President Tom announced that the ABCs of Rotary program that was to be held at RI has been postponed.  Stay tuned in for further information.  Keith Reed spoke to the Club about proposed changes to the raffle that we hold each week.  Currently when one buys tickets ($1 each or 6 for $5) they are hoping that their ticket will be pulled at the end of the meeting which then allows them to draw from a deck of cards.  If they draw the Ace of Hearts they get to collect half of the proceeds that have accumulated.  The rest of the money goes into the Club’s Charitable Foundation.  If the ace is not drawn the card is disposed of and the deck gets smaller.  It has been proposed that beginning in January the tickets of those who have won the weekly drawing and not pulled the Ace of Hearts be saved with the name of the weekly winners written on the tickets.  If at the end of the quarter no one has won the pot there will be a drawing of the weekly winners for a $25 cash reward.  This proposal would add a little more incentive to buy tickets, as there would now be a second chance to be a winner.  Thus at the first meeting in April there would be a drawing of weekly winners if no one had won the big pot and $25 would be given to the winner.  The winner does not need to be present at this drawing to collect the $25.
Happy Buck$ this week came from:  Barb Tubekis for the tremendous success of the 14th annual Martin Luther King “Service Day.”  600 people participated from as far north as Grayslake and as far south as Chicago.  The activities included making scarves and blankets for those less fortunate. Heidi Seibert put in $35 to mark her 35th anniversary in the landscaping business with James Martin Associates.  Ned Meisner was happy for the two weeks he spent with his grandchildren and the fact that he has his airline ticket to Ecuador.  ArLynn Presser was happy to be welcomed back to the W-N Rotary Club.  Wes Baumann provided some chuckles for Dig ‘n Grin.
The day’s speaker was introduced by David Birkenstein, our tireless Program Chair.  Dr. Whitney Sherman, a resident of Wilmette, introduced the club to the concept of a Gap Year program.  She is interested in strengthening intercultural learning initiatives through gap year counseling, teacher training and curriculum development.  Prior to starting her own consulting firm Dr. Sherman oversaw study abroad and global internships for the University of Southern California and Boston University.  She was also involved in building USC’s International Academy, an English as a Second Language program for students from over 30 countries.  She also managed educational programming for a local NGO in Niger, West Africa and taught English in France, Bulgaria, Romania and Poland.
The gap year is mainly directed at high school graduates, many who have been accepted into college, but for many reasons do not feel ready to go immediately following their high school graduation.  As a consultant she will meet with the student and their parents to determine if a year between high school and college is appropriate for the student.  At times students are not sure what major they want to study while attending an expensive school or they just don’t feel they are ready to go off to college.  Taking a year or even a semester before going to college is often beneficial to deepen practical, professional or personal self-awareness.  Often one can gain some practical experience in an area to see if it is a correct fit before investing thousands of dollars in schooling.  They may also test the waters by attending some classes at a local college.  An additional year can add confidence, discipline and maturity to an 18 year old.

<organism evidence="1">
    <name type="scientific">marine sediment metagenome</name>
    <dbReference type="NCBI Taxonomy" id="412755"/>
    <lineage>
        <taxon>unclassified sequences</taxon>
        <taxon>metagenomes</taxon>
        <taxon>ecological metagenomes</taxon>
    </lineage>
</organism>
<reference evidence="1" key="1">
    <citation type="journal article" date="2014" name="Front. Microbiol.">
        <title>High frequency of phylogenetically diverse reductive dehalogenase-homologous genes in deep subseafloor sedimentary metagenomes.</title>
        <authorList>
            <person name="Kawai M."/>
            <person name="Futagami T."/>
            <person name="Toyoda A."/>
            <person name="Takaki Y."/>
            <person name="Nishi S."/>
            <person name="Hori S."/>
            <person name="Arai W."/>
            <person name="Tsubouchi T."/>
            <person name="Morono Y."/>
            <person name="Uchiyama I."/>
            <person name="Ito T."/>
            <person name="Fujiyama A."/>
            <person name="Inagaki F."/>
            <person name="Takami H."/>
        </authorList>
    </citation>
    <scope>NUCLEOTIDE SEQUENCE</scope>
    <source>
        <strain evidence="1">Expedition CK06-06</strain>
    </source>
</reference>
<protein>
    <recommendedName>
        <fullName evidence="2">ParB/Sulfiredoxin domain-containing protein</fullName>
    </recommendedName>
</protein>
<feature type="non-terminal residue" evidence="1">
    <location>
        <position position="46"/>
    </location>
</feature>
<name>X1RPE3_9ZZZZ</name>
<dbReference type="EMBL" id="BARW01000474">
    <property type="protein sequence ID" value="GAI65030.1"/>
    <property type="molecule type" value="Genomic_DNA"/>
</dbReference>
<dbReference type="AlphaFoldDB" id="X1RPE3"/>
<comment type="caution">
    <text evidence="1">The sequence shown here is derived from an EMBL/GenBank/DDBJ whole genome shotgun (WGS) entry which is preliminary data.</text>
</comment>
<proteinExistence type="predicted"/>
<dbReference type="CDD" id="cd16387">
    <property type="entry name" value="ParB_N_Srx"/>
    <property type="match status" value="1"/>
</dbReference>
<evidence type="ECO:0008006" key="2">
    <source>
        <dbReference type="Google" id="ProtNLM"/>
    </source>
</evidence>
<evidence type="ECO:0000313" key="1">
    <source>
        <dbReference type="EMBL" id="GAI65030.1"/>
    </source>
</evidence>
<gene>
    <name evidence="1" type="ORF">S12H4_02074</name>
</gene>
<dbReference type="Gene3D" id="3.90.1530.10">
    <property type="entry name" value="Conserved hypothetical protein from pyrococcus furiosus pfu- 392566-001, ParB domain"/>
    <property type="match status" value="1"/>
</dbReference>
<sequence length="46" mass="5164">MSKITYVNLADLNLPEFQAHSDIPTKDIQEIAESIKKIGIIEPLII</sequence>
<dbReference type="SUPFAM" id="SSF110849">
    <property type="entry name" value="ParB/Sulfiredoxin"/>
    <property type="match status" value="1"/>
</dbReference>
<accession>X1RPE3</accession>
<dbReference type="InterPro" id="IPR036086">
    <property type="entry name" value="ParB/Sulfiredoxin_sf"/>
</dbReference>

A gap year can include foreign travel to gain cross-cultural awareness and cultural competency as well as foreign language proficiency.  Today less than 4% of teachers in the U.S. have studied abroad and thus have little international experience that they can pass on to their students.
Gap year experiences can include group programs, volunteer placements, internships and skill building courses. Dr. Sherman helps interested students and their parents plan a gap year.  Research shows that gap year alums change majors less, have higher GPAs and have higher employment rates.
Kids Against Hunger Registration Open!
Meeting Assignments
January 25
GreeterNed Meisner
Dig-n-GrinRobert Mardirossian
Thought Greg Nelson
Sgt-at-ArmsJoe Nash
ScribeWes Baumann
February 1
GreeterRandy Reeves
Dig-n-GrinBrooke Peppey
Thought Chuck Norton
Sgt-at-ArmsLee Padgitt
ScribeKeith Reed
February 8
GreeterHeidi Sibert
Dig-n-GrinPeter Skalski
Thought Todd Stephens
Sgt-at-ArmsLiz Taylor
ScribeJohn Thomas
Birthdays & Anniversaries
Member Birthdays
Jean Wright
January 19
Markie Gekas
January 27
Join Date
Jean Wright
January 1, 1993
25 years
Markie Gekas
January 1, 1998
20 years
Charles Norton
January 30, 1998
20 years